Mathematics professors are used to deliver their lectures ‘the good old way’ using the
blackboard table and chalk. This has several advantages: introducing new definitions and
proof deductions cannot be increased to an incomprehensible speed of reading
Powerpoint bulleted items Tufte (2003).
There are students who benefit from hearing the teacher, and those who have to see
the teacher talking or writing on the board. We have videotaped all the lectures using the
two 3CCD miniDV cameras (Canon DM-XM2). One view was from static camera and
the second was by the cameraman taking the details of the teacher and the blackboard.
The teacher uses a wireless micro-port microphone to grab high quality voice, but in
general, very few constraints are imposed on the teacher. Every videotaped lecture is
available in the AVI format to students in the IS within a few days. A short example of
video has been put on the web so that reader may have closer look at current videotaping
possibilities http://www.fi.muni.cz/usr/sojka/videos/M3501examples.avi.
Last but not least, we have experimented with Flash technology, where PDF and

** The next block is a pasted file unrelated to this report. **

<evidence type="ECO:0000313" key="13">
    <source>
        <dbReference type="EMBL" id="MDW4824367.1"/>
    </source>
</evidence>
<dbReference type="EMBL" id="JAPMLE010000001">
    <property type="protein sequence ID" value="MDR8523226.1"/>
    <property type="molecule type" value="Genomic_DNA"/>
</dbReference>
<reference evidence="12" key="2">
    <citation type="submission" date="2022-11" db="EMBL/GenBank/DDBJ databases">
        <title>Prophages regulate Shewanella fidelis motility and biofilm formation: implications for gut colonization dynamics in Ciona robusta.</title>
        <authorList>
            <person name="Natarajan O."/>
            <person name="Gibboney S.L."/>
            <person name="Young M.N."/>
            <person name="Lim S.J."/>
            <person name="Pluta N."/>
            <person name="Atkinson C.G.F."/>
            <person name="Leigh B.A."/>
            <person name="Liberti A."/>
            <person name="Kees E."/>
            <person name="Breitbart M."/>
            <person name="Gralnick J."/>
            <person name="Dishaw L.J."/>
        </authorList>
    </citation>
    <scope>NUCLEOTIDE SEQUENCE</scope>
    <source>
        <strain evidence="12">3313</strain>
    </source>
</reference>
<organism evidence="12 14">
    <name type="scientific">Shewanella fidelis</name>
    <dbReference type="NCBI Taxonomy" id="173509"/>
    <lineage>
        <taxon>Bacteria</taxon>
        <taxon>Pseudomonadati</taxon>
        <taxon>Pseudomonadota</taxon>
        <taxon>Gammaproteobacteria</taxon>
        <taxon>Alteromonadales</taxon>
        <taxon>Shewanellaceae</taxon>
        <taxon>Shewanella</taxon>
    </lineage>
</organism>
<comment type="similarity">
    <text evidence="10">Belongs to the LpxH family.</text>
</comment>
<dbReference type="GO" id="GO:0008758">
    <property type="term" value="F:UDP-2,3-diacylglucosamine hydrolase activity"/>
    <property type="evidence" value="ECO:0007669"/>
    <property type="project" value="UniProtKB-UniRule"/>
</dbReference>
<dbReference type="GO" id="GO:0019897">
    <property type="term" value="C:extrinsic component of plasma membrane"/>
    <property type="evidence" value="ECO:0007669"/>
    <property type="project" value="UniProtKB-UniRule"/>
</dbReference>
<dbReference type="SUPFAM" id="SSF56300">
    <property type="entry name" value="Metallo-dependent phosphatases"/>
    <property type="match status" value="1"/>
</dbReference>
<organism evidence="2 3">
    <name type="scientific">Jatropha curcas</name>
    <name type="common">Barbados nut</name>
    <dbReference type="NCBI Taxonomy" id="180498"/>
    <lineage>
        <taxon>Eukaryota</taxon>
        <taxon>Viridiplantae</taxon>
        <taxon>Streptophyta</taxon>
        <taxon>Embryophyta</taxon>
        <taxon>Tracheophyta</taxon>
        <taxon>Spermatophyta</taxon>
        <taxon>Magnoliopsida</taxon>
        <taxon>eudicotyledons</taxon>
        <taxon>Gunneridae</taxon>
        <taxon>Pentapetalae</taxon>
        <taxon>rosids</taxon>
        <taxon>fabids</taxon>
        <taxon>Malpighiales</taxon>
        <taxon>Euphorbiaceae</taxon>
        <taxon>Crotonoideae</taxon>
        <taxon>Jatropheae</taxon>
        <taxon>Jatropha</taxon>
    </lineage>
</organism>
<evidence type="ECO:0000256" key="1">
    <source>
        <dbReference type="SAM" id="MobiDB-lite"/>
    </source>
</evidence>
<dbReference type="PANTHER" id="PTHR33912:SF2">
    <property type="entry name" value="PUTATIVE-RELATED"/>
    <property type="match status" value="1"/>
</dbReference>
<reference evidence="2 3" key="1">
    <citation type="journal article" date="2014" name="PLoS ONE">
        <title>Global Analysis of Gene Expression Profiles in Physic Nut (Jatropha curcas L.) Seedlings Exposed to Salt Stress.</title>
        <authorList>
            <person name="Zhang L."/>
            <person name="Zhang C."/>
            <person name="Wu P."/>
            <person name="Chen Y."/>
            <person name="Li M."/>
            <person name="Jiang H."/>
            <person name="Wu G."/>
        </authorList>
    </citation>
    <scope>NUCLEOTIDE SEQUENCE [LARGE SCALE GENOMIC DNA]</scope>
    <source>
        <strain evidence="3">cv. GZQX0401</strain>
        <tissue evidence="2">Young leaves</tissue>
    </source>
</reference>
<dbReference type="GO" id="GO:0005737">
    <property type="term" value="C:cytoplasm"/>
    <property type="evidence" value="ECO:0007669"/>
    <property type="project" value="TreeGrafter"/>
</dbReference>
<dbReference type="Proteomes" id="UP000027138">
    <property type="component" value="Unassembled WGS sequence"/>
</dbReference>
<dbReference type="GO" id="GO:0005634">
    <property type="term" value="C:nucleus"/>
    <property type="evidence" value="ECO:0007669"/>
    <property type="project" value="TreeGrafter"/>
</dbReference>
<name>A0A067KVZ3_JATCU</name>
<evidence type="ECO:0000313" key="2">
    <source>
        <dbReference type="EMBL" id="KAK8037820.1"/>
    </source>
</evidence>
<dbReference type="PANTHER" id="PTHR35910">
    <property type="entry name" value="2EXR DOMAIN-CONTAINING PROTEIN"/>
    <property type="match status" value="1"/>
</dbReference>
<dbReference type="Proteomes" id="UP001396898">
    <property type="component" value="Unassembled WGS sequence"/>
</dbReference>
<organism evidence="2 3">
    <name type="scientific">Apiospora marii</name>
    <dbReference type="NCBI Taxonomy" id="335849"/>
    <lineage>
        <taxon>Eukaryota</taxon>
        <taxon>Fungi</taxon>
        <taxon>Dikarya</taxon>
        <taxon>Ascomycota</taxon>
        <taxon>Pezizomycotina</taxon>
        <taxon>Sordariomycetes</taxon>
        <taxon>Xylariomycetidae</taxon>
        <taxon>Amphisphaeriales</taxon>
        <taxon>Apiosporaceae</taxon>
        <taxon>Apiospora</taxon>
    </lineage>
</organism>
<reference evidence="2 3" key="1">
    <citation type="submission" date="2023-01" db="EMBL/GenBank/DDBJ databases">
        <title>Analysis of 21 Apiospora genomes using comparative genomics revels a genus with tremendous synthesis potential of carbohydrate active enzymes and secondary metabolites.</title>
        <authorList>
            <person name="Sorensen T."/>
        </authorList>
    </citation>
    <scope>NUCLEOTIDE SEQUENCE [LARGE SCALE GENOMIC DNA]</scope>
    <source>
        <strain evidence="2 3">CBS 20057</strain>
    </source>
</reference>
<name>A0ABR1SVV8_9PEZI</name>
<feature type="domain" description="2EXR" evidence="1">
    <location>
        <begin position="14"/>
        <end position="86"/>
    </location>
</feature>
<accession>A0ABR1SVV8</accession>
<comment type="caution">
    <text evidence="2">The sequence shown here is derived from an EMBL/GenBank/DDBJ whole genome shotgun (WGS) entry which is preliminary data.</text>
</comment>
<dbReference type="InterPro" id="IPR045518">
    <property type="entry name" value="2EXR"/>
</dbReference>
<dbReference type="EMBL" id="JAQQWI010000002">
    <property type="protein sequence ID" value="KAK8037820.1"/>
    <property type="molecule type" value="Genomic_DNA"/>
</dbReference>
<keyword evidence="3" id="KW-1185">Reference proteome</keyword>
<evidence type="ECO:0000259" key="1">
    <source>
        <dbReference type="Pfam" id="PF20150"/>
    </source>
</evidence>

downsampled videos were loaded in separate windows. We made both materials mutually
crosslinked – seeing a new page in PDF searches for an appropriate sequence in the video
window and vice versa.
2.3 Automated testing and evaluation by Maple
The greatest obstacle to automated exercising in LMS IS (and to the best of our
knowledge in other systems, too) is the automated evaluation of results of mathematical
exercise and subsequent checking of the results. We have designed and implemented a
new type of testing exercises using the computer algebra system Maple. It evaluates the
math the student types into the browser form.
There is a standard function testeq in Maple for testing of equivalence, but it
works only for simple algebraic expressions. For testing other mathematics objects
we wrote a new Maple code, which is able to test algebraic expressions, lists, sets,
matrices, vectors, etc. for equivalence. The corresponding Maple worksheet is available
at http://www.math.muni.cz/~xsrot/mws/newtesteq.mws (Šrot, 2007). The benefit is, that
it should be able to test also nested objects.
So that students were not tempted to cheat by using the powerful Maple functions
(ad diff for derivation tasks), a system of allowed and forbidden function names
(white-list and black-list) was introduced. The functions listed in the black-list are not
allowed for an exercise solution. In the case where a teacher does not explicitly lists the
function names allowed, a white-list is generated from the canonical solution.
Technological aspects of blended learning of mathematics 663
Figure 5 shows an Example test with results. The first question is solved by means of
Maple function diff, which is not allowed in this case. The second question has a wrong
answer. The third question is solved succesfully although the equation is written in a